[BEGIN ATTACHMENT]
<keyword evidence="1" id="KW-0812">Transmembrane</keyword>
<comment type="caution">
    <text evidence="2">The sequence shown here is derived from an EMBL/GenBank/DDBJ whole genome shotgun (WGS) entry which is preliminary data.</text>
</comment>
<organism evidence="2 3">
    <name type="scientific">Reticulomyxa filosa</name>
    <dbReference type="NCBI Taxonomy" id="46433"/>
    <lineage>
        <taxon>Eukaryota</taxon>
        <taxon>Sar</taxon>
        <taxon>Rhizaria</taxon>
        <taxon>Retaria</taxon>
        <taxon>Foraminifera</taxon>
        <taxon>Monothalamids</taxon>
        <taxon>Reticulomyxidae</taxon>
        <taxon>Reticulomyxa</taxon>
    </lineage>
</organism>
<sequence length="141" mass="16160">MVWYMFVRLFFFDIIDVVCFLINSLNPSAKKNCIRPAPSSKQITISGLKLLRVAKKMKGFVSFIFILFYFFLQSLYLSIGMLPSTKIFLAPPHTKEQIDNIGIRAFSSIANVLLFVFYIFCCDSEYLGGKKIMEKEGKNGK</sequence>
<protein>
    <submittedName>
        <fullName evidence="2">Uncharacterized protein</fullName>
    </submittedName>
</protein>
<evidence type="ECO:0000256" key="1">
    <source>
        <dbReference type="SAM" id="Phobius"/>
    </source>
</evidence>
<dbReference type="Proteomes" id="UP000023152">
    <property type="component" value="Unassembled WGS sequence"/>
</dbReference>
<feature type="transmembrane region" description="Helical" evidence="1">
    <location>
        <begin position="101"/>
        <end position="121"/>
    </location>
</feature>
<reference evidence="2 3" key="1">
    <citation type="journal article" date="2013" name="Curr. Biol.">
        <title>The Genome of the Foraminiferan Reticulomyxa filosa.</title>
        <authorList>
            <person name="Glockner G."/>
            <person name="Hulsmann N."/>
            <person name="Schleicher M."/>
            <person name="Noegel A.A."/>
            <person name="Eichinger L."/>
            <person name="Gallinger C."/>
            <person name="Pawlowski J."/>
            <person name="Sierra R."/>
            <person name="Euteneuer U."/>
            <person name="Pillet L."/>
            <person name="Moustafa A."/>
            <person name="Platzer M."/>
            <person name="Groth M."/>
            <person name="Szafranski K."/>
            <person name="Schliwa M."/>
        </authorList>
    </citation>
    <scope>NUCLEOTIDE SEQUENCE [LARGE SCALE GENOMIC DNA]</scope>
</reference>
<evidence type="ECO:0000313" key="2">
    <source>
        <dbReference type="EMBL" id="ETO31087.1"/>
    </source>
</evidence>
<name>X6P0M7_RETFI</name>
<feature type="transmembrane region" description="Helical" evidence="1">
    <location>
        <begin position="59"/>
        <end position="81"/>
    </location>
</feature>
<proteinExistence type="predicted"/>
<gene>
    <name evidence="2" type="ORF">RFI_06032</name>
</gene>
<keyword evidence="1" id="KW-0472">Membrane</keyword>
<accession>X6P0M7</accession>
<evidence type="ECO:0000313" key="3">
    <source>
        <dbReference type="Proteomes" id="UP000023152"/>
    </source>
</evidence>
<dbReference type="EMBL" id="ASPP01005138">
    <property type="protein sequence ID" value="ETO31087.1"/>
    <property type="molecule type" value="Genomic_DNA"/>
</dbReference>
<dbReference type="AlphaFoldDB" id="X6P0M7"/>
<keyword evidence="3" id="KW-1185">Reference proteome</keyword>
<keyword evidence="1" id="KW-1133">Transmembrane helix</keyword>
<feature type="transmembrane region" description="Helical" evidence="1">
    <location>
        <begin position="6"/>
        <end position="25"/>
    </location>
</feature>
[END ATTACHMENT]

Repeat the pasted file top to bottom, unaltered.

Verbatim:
<keyword evidence="1" id="KW-0812">Transmembrane</keyword>
<comment type="caution">
    <text evidence="2">The sequence shown here is derived from an EMBL/GenBank/DDBJ whole genome shotgun (WGS) entry which is preliminary data.</text>
</comment>
<organism evidence="2 3">
    <name type="scientific">Reticulomyxa filosa</name>
    <dbReference type="NCBI Taxonomy" id="46433"/>
    <lineage>
        <taxon>Eukaryota</taxon>
        <taxon>Sar</taxon>
        <taxon>Rhizaria</taxon>
        <taxon>Retaria</taxon>
        <taxon>Foraminifera</taxon>
        <taxon>Monothalamids</taxon>
        <taxon>Reticulomyxidae</taxon>
        <taxon>Reticulomyxa</taxon>
    </lineage>
</organism>
<sequence length="141" mass="16160">MVWYMFVRLFFFDIIDVVCFLINSLNPSAKKNCIRPAPSSKQITISGLKLLRVAKKMKGFVSFIFILFYFFLQSLYLSIGMLPSTKIFLAPPHTKEQIDNIGIRAFSSIANVLLFVFYIFCCDSEYLGGKKIMEKEGKNGK</sequence>
<protein>
    <submittedName>
        <fullName evidence="2">Uncharacterized protein</fullName>
    </submittedName>
</protein>
<evidence type="ECO:0000256" key="1">
    <source>
        <dbReference type="SAM" id="Phobius"/>
    </source>
</evidence>
<dbReference type="Proteomes" id="UP000023152">
    <property type="component" value="Unassembled WGS sequence"/>
</dbReference>
<feature type="transmembrane region" description="Helical" evidence="1">
    <location>
        <begin position="101"/>
        <end position="121"/>
    </location>
</feature>
<reference evidence="2 3" key="1">
    <citation type="journal article" date="2013" name="Curr. Biol.">
        <title>The Genome of the Foraminiferan Reticulomyxa filosa.</title>
        <authorList>
            <person name="Glockner G."/>
            <person name="Hulsmann N."/>
            <person name="Schleicher M."/>
            <person name="Noegel A.A."/>
            <person name="Eichinger L."/>
            <person name="Gallinger C."/>
            <person name="Pawlowski J."/>
            <person name="Sierra R."/>
            <person name="Euteneuer U."/>
            <person name="Pillet L."/>
            <person name="Moustafa A."/>
            <person name="Platzer M."/>
            <person name="Groth M."/>
            <person name="Szafranski K."/>
            <person name="Schliwa M."/>
        </authorList>
    </citation>
    <scope>NUCLEOTIDE SEQUENCE [LARGE SCALE GENOMIC DNA]</scope>
</reference>
<evidence type="ECO:0000313" key="2">
    <source>
        <dbReference type="EMBL" id="ETO31087.1"/>
    </source>
</evidence>
<name>X6P0M7_RETFI</name>
<feature type="transmembrane region" description="Helical" evidence="1">
    <location>
        <begin position="59"/>
        <end position="81"/>
    </location>
</feature>
<proteinExistence type="predicted"/>
<gene>
    <name evidence="2" type="ORF">RFI_06032</name>
</gene>
<keyword evidence="1" id="KW-0472">Membrane</keyword>
<accession>X6P0M7</accession>
<evidence type="ECO:0000313" key="3">
    <source>
        <dbReference type="Proteomes" id="UP000023152"/>
    </source>
</evidence>
<dbReference type="EMBL" id="ASPP01005138">
    <property type="protein sequence ID" value="ETO31087.1"/>
    <property type="molecule type" value="Genomic_DNA"/>
</dbReference>
<dbReference type="AlphaFoldDB" id="X6P0M7"/>
<keyword evidence="3" id="KW-1185">Reference proteome</keyword>
<keyword evidence="1" id="KW-1133">Transmembrane helix</keyword>
<feature type="transmembrane region" description="Helical" evidence="1">
    <location>
        <begin position="6"/>
        <end position="25"/>
    </location>
</feature>